With the Nobel festivities yet again in focus, we’ll be taking a look at one of the returning key components on the Nobel menu; Kalixlöjrom. Vendace roe from the Islands of Swedish Lapland, an origin-protected product with the same star status as Champagne, Parma ham and Dijon mustard.
It’s end of October. The fishing boats along the Swedish Lapland coast have been fishing for vendace since September 20th, from 6 am to 6 pm, six days a week. It’s spawning time for the little, no more than 20 centimetres long, whitefish from the salmonidae family.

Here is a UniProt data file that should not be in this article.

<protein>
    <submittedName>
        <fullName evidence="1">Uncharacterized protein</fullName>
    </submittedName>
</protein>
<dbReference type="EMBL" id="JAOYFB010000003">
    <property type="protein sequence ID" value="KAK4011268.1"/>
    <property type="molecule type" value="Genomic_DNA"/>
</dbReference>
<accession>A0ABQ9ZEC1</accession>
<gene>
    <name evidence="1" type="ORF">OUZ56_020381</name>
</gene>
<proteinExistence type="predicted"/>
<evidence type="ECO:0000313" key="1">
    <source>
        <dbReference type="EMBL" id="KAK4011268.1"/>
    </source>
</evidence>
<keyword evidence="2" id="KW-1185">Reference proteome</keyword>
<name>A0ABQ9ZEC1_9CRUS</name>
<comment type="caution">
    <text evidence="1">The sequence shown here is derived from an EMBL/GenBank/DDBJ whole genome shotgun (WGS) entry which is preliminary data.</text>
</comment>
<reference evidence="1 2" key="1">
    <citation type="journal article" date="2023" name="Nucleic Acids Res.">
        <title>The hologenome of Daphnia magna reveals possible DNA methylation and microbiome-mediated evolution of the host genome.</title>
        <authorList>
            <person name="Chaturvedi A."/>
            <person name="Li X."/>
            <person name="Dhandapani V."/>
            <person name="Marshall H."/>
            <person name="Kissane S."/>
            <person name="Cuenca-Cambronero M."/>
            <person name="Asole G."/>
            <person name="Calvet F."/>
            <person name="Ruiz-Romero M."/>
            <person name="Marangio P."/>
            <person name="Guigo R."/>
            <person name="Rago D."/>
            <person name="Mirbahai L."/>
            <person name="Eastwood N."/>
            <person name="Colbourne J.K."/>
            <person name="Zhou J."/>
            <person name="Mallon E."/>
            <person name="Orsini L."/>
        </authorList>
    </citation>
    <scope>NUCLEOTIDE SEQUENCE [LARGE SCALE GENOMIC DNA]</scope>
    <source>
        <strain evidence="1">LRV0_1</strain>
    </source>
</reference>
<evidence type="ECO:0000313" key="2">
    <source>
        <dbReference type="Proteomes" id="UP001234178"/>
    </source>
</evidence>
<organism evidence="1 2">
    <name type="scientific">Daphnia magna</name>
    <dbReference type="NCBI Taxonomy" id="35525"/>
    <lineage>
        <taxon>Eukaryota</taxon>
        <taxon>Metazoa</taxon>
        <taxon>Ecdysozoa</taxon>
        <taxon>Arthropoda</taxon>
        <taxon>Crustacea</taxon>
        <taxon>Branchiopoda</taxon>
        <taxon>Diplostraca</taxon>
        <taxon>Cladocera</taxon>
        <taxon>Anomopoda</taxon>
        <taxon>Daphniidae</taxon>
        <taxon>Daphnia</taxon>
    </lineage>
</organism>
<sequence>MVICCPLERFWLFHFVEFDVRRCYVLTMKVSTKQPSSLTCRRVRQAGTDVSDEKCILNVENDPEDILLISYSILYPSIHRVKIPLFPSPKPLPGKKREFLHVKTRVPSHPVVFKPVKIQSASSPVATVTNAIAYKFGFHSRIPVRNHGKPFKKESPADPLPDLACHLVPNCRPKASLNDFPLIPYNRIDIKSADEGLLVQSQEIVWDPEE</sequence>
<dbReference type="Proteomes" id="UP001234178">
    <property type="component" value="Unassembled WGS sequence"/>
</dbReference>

Here, from Haparanda in the north to Piteå in the south, lies the world’s northernmost brackish water archipelago. Huge amounts of freshwater, chockfull of minerals, flows from the Torne, Kalix, Lule and Pite Rivers into the Bay of Bothnia where it collides with the sea, creating a unique habitat. This is where the little silvery fish that produces exclusive, deep reddish-gold caviar gathers to breed.